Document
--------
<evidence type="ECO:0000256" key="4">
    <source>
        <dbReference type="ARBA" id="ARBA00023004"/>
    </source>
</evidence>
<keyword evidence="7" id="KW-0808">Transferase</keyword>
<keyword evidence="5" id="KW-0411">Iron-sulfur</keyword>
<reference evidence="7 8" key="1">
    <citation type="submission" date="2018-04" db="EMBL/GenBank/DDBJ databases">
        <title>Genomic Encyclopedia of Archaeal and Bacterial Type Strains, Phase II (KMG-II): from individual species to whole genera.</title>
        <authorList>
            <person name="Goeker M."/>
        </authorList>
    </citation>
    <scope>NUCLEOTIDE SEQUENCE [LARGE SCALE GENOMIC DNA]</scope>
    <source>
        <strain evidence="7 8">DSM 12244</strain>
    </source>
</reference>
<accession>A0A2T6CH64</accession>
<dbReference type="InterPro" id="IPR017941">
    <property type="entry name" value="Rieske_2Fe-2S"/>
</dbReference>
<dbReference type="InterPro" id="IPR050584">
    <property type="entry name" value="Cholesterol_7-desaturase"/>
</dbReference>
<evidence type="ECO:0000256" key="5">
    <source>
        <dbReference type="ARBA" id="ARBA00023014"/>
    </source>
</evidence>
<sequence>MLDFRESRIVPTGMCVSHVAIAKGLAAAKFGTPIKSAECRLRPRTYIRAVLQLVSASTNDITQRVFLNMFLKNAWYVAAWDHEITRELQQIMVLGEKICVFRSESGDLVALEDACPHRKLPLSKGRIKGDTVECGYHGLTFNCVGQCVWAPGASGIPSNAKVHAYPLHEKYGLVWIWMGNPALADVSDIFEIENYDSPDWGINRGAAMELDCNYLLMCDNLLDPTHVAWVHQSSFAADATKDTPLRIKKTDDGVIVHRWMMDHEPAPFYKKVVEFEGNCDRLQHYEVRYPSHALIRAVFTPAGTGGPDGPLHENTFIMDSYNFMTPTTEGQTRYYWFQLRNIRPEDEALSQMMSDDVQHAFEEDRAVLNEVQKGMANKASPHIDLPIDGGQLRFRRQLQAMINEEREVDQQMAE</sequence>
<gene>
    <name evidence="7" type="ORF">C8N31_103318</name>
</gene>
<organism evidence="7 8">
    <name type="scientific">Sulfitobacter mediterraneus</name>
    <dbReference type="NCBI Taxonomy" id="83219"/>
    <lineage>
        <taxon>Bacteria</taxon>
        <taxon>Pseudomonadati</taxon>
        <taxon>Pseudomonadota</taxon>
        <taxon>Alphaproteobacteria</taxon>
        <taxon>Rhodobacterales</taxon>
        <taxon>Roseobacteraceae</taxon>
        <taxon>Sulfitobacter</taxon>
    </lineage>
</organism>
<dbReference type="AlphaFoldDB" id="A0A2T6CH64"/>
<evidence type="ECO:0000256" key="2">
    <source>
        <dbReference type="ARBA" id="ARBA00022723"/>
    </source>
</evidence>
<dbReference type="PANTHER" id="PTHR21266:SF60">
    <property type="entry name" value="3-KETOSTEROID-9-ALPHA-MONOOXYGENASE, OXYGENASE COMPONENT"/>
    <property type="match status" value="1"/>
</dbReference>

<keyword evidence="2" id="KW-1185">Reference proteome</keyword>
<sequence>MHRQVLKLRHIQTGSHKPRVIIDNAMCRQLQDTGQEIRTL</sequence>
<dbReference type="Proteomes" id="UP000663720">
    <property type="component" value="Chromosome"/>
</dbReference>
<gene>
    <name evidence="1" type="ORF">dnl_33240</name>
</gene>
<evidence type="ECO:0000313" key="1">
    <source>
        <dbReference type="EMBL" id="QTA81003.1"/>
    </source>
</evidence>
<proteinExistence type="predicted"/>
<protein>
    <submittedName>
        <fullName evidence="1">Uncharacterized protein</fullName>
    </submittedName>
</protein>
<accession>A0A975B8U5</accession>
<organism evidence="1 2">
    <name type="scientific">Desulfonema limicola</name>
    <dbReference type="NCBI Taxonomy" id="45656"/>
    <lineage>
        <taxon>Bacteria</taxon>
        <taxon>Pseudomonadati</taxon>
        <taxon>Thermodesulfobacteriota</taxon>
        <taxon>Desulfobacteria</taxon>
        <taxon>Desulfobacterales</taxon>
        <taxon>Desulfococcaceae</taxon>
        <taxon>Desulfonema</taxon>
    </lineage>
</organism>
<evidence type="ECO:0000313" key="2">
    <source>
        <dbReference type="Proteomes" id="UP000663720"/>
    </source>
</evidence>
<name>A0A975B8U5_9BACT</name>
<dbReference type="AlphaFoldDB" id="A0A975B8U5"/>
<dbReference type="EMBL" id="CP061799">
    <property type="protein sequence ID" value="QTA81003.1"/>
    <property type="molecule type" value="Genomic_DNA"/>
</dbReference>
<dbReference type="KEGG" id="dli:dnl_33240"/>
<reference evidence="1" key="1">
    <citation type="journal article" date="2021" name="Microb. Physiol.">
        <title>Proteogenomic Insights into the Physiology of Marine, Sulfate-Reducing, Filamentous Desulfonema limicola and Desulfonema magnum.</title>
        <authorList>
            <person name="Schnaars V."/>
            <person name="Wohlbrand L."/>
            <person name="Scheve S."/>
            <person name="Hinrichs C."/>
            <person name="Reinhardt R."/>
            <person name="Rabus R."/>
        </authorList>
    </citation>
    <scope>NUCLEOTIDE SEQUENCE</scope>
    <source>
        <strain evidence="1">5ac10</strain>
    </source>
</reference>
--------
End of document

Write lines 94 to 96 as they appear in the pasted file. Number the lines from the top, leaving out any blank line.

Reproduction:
        <dbReference type="Proteomes" id="UP000663720"/>
    </source>
</evidence>